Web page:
Field Tests

S-METHOPRENE LARVICIDE COMPARISON

The performances of three larvicides used for the control of Culex quinquefasiatus mosquitoes are detailed below. The products were applied at 5 lbs per acre in 12-13-inch water depth in simulated field conditions with UV exposure. The site of the study in Las Cruces, New Mexico provided a typical Culex habitat with moderate to high organic material.

S-methoprene comparison study
ZENIVEX® MOSQUITO ADULTICIDE FIELD TESTED – MOSQUITO READY

Efficacy trials for Zenivex® E20 have been very successful at all label rates — 0.00175, 0.0035, and 0.007 lb A.I. per acre. More than 30 tests have been conducted at locations throughout the Northeast, Southeast, South and the Western United States on a variety of mosquito species* including:

  • Aedes aegypti
  • Culex pipiens
  • Aedes albopictus
  • Culex quinquefasciatus
  • Aedes dorsalis
  • Culex tarsalis
  • Aedes melanimon
  • Culiseta melanura
  • Aedes vexans
  • Ochlerotatus nigromaculis
  • Anopheles crucians
  • Ochlerotatus salinarius
  • Anopheles quadrimaculatus
  • Ochlerotatus sollicitans
  • Coquillettidia sp.
  • Ochlerotatus taeniorhychus
  • Culex nigripalpus

Efficacy charts from tests in Cascade County, Montana; Fallon, Nevada; Georgetown, South Carolina; and Manatee County, Florida are available.

Etofenprox graph

Resident Frequently Asked Questions

COMMUNITY RELATIONS

When it comes to threats of mosquito-borne diseases, communities look to local leaders for action and information. A quality community relations program allows mosquito abatement districts and public health officials to educate the public, keeping them aware of programs and treatments to ensure their safety.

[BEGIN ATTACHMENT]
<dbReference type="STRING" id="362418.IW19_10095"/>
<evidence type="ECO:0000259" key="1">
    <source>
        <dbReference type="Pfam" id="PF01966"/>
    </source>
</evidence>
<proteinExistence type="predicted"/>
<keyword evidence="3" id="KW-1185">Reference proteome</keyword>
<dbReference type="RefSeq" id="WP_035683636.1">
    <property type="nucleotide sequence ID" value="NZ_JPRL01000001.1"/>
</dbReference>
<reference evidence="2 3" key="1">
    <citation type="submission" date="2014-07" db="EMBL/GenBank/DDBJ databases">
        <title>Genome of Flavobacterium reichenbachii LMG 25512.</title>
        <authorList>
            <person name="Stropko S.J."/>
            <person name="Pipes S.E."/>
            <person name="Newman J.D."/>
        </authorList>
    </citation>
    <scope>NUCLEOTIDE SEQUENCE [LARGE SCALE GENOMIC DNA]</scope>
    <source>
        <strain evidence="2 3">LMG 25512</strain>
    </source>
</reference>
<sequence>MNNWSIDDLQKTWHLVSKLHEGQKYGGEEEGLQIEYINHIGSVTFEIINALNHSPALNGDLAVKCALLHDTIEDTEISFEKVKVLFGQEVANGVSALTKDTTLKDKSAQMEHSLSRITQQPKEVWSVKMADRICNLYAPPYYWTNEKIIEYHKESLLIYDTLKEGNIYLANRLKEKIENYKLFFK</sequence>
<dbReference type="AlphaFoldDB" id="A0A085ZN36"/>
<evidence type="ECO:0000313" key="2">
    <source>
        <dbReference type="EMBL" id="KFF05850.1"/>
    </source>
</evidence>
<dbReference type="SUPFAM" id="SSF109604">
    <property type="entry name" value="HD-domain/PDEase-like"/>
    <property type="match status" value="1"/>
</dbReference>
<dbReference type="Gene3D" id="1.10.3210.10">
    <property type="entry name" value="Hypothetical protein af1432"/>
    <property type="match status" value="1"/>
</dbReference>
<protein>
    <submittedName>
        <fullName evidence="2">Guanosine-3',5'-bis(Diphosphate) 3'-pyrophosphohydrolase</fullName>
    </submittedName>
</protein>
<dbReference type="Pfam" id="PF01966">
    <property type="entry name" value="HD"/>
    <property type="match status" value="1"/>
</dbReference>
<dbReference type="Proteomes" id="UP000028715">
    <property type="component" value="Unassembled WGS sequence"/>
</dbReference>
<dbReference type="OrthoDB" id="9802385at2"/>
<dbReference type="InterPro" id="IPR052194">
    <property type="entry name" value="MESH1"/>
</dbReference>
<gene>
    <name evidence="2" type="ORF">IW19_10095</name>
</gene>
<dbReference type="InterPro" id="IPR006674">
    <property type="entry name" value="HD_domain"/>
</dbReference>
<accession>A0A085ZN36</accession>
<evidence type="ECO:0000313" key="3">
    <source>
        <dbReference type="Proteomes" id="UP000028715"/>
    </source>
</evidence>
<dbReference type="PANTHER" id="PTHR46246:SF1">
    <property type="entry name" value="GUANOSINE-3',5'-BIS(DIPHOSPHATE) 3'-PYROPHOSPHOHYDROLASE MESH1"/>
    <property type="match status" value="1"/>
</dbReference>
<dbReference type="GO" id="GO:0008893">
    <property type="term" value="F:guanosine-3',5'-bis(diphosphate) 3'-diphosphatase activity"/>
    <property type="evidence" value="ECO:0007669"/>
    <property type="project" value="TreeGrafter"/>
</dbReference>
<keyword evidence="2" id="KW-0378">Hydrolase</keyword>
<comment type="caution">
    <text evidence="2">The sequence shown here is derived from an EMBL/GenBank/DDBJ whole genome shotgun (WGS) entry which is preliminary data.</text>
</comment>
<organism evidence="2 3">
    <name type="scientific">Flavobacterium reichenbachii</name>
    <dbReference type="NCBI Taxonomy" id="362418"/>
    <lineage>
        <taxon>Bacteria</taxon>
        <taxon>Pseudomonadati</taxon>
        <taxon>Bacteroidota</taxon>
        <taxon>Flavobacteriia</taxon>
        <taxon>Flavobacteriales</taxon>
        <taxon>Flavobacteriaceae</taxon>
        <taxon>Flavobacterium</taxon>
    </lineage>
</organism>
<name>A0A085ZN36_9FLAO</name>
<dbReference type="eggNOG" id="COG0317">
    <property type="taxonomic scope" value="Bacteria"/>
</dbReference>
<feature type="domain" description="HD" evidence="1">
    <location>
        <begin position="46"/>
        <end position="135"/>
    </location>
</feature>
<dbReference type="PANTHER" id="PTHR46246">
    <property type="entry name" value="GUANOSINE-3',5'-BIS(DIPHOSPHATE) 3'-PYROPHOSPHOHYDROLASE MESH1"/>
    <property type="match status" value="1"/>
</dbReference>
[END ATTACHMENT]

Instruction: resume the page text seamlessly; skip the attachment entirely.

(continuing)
Mosquito populations are controlled with integrated programs that focus on breeding habitats and control of the adult mosquito. When mosquito populations increase, experts in the field determine that spraying an adulticide is the best way to control the adults that can carry mosquito-borne diseases.
A mosquito–borne disease is a disease transmitted through a mosquito bite. Female mosquitoes feed on humans and other mammals for the protein they need to reproduce. When they do, they can transfer diseases such as West Nile virus, malaria, yellow fever, dog heartworm and viral encephalitis. Mosquito-borne diseases are among the world's leading causes of illness and death. For more information about these specific illnesses, view the disease information page.
Most mosquitoes are active just after dusk and right before dawn. These times offer the best opportunity to reach active mosquitoes and achieve the most coverage for decreasing the adult mosquito population.
Zenivex® adulticide is highly effective and the only mosquito adulticide product that is classified as reduced risk by the Environmental Protection Agency (EPA). The product delivers a molecule called Etofenprox in a formulation that does not require any synergist such as a PBO to enhance its efficacy.
The active ingredient in Zenivex® adulticide has been tested and approved through the EPA for use in outdoor residential and recreational areas. It is the only mosquito adulticide on the market today that has received a reduced risk classification from the EPA. The product also has a low toxicity profile for mammals, avians and plants.

Everyone can help control mosquitoes. By minimizing the amount of standing water around the home and community, families can significantly reduce mosquito populations.

  • Turn over pails, planters or anything that can hold stagnant water, allowing mosquitoes to breed. 
  • Treat standing water in ornamental ponds, birdbaths, gutters and pool covers with a larvicide. 
  • Remove litter from your yard. Mosquitoes can lay eggs in small, discarded items that hold water such as cans, bottles and wrappers.